A Rutgers scientist is part of an international team that has determined the process for incorporating selenium — an essential trace mineral found in soil, water and some foods that increases antioxidant effects in the body — to 25 specialized proteins, a discovery that could help develop new therapies to treat a multitude of diseases from cancer to diabetes.
The research, detailed in Science magazine, includes the most in-depth description yet of the process by which selenium gets to where it needs to be in cells, which is crucial for many aspects of cell and organismal biology. First, selenium is encapsulated within selenocysteine (Sec), an essential amino acid. Then, Sec is incorporated into 25 so-called selenoproteins, all of them key to a host of cellular and metabolic processes.
Understanding the workings of these vital mechanisms in such a detailed manner is critical to the development of new medical therapies, according to researchers including Paul Copeland, a professor in the Department of Biochemistry and Molecular Biology at Rutgers Robert Wood Johnson Medical School.
“This work revealed structures that had never before been seen, some of which are unique in all of biology,” said Copeland, an author of the study.
Copeland and the team were able to visualize the cell mechanisms by using a specialized cryo-electron microscope, which uses beams of electrons rather than light to form three-dimensional images of complex biological formations at nearly atomic resolution. The process uses frozen samples of molecular complexes and then applies sophisticated image processing — employing today’s vast computing power to string together thousands of images to produce three-dimensional cross-sections and even stop-motion animation conveying a sense of motion within the biomolecules. As a result, scientists can view representations of the intricate structure of proteins and other biomolecules and even how these structures move and change as they function as cellular “machines.”
The incorporation of selenium takes place deep within an individual cell’s intricate machinery. Scientists already knew which proteins and molecules of RNA — a nucleic acid present in all cells involved in the production of proteins — enabled the process. However, they were not able to discern the critical step of how these factors worked in tandem to complete the cycle, dictating the function of the cell’s ribosome — a large macromolecular machine that binds RNA to make more proteins. What they found was that the processes that occur are not like any understood to take place anywhere else in the human body.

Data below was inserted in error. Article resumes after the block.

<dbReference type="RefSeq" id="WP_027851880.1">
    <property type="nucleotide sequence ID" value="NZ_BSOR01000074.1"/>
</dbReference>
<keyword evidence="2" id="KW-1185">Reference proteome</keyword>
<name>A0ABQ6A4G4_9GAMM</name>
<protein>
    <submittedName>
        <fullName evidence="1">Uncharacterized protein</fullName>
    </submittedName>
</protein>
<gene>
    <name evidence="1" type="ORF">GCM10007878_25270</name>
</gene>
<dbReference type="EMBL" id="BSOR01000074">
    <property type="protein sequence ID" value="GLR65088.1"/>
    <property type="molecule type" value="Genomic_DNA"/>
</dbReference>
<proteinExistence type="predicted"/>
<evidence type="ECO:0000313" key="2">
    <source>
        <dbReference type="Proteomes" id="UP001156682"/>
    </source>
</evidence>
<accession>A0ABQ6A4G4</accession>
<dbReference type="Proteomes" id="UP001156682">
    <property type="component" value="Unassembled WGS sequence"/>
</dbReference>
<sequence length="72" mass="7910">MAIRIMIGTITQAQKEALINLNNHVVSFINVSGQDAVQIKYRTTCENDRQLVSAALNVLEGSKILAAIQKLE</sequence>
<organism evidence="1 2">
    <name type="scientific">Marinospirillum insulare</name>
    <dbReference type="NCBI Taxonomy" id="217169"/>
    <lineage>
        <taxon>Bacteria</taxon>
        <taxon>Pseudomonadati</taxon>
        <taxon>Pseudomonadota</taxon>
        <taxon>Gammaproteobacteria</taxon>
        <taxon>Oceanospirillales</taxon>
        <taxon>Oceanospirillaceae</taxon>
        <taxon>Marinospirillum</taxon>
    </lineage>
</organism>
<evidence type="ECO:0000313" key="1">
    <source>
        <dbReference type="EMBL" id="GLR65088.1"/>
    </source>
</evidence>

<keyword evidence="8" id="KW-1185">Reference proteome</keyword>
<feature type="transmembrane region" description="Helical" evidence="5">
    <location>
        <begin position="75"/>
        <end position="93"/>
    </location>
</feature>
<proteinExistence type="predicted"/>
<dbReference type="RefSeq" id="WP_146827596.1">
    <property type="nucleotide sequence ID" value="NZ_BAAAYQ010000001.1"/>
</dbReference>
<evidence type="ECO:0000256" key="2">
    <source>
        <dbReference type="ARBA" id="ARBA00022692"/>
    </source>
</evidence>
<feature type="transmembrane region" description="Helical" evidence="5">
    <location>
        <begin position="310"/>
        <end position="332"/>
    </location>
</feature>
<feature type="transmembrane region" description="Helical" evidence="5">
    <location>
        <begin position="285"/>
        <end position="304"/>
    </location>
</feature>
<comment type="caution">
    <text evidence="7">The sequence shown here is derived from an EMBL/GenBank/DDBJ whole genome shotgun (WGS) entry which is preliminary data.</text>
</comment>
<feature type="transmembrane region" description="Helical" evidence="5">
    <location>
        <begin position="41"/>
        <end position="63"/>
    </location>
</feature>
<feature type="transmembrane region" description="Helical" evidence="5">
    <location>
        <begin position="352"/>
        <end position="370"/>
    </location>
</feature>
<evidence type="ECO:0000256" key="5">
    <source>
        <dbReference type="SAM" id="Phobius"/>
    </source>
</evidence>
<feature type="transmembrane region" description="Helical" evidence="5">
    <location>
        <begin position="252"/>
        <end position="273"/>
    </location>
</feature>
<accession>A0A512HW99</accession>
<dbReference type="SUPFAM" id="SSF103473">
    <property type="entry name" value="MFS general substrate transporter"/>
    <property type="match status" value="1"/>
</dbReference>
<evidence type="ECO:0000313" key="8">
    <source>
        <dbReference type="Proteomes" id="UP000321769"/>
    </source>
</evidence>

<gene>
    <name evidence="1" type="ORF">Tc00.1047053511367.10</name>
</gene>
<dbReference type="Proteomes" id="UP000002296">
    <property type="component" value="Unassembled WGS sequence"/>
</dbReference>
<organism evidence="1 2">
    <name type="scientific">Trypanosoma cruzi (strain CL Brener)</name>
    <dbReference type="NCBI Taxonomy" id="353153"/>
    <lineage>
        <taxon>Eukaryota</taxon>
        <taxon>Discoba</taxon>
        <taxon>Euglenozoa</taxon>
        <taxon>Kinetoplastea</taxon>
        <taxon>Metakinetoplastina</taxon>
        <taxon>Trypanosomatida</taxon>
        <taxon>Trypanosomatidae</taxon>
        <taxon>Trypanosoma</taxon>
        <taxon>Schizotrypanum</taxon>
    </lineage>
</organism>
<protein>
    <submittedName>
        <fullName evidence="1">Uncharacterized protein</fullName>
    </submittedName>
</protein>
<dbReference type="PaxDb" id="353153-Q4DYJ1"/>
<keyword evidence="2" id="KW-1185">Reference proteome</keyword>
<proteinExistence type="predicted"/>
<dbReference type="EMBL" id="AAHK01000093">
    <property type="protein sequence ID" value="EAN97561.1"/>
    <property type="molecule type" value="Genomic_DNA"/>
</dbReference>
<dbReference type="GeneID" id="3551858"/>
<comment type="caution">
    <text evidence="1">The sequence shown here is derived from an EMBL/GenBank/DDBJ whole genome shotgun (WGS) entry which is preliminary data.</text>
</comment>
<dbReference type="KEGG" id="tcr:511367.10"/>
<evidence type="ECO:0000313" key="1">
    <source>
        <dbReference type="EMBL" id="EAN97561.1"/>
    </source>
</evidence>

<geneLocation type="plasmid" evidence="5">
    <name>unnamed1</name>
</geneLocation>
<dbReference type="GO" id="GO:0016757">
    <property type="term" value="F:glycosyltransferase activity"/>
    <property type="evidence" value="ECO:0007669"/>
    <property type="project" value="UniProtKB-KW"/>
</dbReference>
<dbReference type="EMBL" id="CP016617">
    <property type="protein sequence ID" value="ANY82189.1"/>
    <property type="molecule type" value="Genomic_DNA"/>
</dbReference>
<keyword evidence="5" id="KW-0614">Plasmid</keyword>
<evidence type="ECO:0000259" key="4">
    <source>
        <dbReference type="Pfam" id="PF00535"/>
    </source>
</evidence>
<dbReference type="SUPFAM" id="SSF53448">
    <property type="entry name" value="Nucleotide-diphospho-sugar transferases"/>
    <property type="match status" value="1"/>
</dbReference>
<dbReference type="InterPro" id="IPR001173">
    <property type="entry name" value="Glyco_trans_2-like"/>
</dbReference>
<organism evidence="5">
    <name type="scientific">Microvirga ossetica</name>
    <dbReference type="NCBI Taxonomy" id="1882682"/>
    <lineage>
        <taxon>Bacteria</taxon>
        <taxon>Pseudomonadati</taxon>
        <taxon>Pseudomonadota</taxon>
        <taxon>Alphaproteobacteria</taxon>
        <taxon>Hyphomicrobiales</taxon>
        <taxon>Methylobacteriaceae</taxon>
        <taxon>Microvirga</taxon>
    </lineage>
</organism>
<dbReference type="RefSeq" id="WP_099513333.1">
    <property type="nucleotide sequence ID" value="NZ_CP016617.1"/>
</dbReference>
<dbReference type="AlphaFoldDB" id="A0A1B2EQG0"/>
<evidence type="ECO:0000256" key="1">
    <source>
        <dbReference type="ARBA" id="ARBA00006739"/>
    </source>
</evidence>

“This amino acid gets attached to a unique RNA molecule and that has to be carried to the ribosome via a unique protein factor,” said Copeland, whose lab has spent the past 20 years working to understand how these biomolecules function on a biochemical level. “And all of this evolved in humans specifically to allow selenium to be incorporated into this handful of proteins.”
Once Sec is ensconced in the selenoproteins, the proteins perform a wide range of vital functions necessary for growth and development. They produce nucleotides, the building blocks of DNA. They break down or store fat for energy. They create cell membranes. They produce the thyroid hormone, which controls the human body’s metabolism. And they respond to what is known as oxidative stress by detoxifying chemically reactive byproducts in cells.
Diseases and disorders such as cancer, heart disease, male infertility, diabetes and hypothyroidism can arise when the production of selenoproteins is disrupted.
“Understanding the mechanism by which Sec is incorporated is a foundational part of developing new therapies for a multitude of disease states,” Copeland said.
The study was led by scientists at the Institute for Medical Physics and Biophysics in Berlin, Germany, the Max Planck Institute for Molecular Genetics in Berlin, Germany, and the University of Illinois at Chicago in Chicago, Ill.